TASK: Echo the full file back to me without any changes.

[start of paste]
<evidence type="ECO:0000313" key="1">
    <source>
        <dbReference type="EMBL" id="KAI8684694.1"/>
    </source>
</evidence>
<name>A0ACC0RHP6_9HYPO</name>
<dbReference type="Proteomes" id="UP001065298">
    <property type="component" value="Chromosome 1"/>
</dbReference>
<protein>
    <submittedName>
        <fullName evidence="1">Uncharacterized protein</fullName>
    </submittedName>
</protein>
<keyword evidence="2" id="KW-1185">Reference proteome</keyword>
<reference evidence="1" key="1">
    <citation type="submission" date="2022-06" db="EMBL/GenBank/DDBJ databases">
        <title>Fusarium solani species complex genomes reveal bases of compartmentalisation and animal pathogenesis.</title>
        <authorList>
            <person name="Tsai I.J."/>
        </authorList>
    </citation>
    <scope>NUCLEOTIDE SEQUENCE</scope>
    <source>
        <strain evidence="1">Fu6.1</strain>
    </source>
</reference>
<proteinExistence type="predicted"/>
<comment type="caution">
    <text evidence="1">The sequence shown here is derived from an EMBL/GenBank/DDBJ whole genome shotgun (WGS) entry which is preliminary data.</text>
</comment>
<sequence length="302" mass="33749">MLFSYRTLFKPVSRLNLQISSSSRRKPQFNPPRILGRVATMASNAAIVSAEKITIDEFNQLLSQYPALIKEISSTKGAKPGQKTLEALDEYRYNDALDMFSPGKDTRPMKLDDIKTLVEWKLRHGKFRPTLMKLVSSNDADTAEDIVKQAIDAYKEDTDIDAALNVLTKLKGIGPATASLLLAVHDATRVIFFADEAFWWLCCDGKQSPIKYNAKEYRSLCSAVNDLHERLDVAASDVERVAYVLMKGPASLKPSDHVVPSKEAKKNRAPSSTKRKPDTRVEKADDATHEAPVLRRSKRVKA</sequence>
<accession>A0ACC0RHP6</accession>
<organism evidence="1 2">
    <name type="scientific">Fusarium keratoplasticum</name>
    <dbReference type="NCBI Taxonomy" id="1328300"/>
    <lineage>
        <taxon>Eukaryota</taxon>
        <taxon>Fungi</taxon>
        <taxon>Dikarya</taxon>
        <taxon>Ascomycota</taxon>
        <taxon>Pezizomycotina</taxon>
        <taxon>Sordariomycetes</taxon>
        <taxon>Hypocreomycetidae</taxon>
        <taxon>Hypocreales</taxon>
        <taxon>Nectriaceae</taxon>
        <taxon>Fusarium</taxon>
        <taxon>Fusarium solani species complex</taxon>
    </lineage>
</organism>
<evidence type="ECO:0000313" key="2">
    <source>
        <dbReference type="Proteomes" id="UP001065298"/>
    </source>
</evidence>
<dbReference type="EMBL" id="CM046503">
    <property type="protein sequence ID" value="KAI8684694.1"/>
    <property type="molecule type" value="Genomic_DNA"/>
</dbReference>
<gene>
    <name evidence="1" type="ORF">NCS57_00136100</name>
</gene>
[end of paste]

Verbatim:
<evidence type="ECO:0000313" key="1">
    <source>
        <dbReference type="EMBL" id="KAI8684694.1"/>
    </source>
</evidence>
<name>A0ACC0RHP6_9HYPO</name>
<dbReference type="Proteomes" id="UP001065298">
    <property type="component" value="Chromosome 1"/>
</dbReference>
<protein>
    <submittedName>
        <fullName evidence="1">Uncharacterized protein</fullName>
    </submittedName>
</protein>
<keyword evidence="2" id="KW-1185">Reference proteome</keyword>
<reference evidence="1" key="1">
    <citation type="submission" date="2022-06" db="EMBL/GenBank/DDBJ databases">
        <title>Fusarium solani species complex genomes reveal bases of compartmentalisation and animal pathogenesis.</title>
        <authorList>
            <person name="Tsai I.J."/>
        </authorList>
    </citation>
    <scope>NUCLEOTIDE SEQUENCE</scope>
    <source>
        <strain evidence="1">Fu6.1</strain>
    </source>
</reference>
<proteinExistence type="predicted"/>
<comment type="caution">
    <text evidence="1">The sequence shown here is derived from an EMBL/GenBank/DDBJ whole genome shotgun (WGS) entry which is preliminary data.</text>
</comment>
<sequence length="302" mass="33749">MLFSYRTLFKPVSRLNLQISSSSRRKPQFNPPRILGRVATMASNAAIVSAEKITIDEFNQLLSQYPALIKEISSTKGAKPGQKTLEALDEYRYNDALDMFSPGKDTRPMKLDDIKTLVEWKLRHGKFRPTLMKLVSSNDADTAEDIVKQAIDAYKEDTDIDAALNVLTKLKGIGPATASLLLAVHDATRVIFFADEAFWWLCCDGKQSPIKYNAKEYRSLCSAVNDLHERLDVAASDVERVAYVLMKGPASLKPSDHVVPSKEAKKNRAPSSTKRKPDTRVEKADDATHEAPVLRRSKRVKA</sequence>
<accession>A0ACC0RHP6</accession>
<organism evidence="1 2">
    <name type="scientific">Fusarium keratoplasticum</name>
    <dbReference type="NCBI Taxonomy" id="1328300"/>
    <lineage>
        <taxon>Eukaryota</taxon>
        <taxon>Fungi</taxon>
        <taxon>Dikarya</taxon>
        <taxon>Ascomycota</taxon>
        <taxon>Pezizomycotina</taxon>
        <taxon>Sordariomycetes</taxon>
        <taxon>Hypocreomycetidae</taxon>
        <taxon>Hypocreales</taxon>
        <taxon>Nectriaceae</taxon>
        <taxon>Fusarium</taxon>
        <taxon>Fusarium solani species complex</taxon>
    </lineage>
</organism>
<evidence type="ECO:0000313" key="2">
    <source>
        <dbReference type="Proteomes" id="UP001065298"/>
    </source>
</evidence>
<dbReference type="EMBL" id="CM046503">
    <property type="protein sequence ID" value="KAI8684694.1"/>
    <property type="molecule type" value="Genomic_DNA"/>
</dbReference>
<gene>
    <name evidence="1" type="ORF">NCS57_00136100</name>
</gene>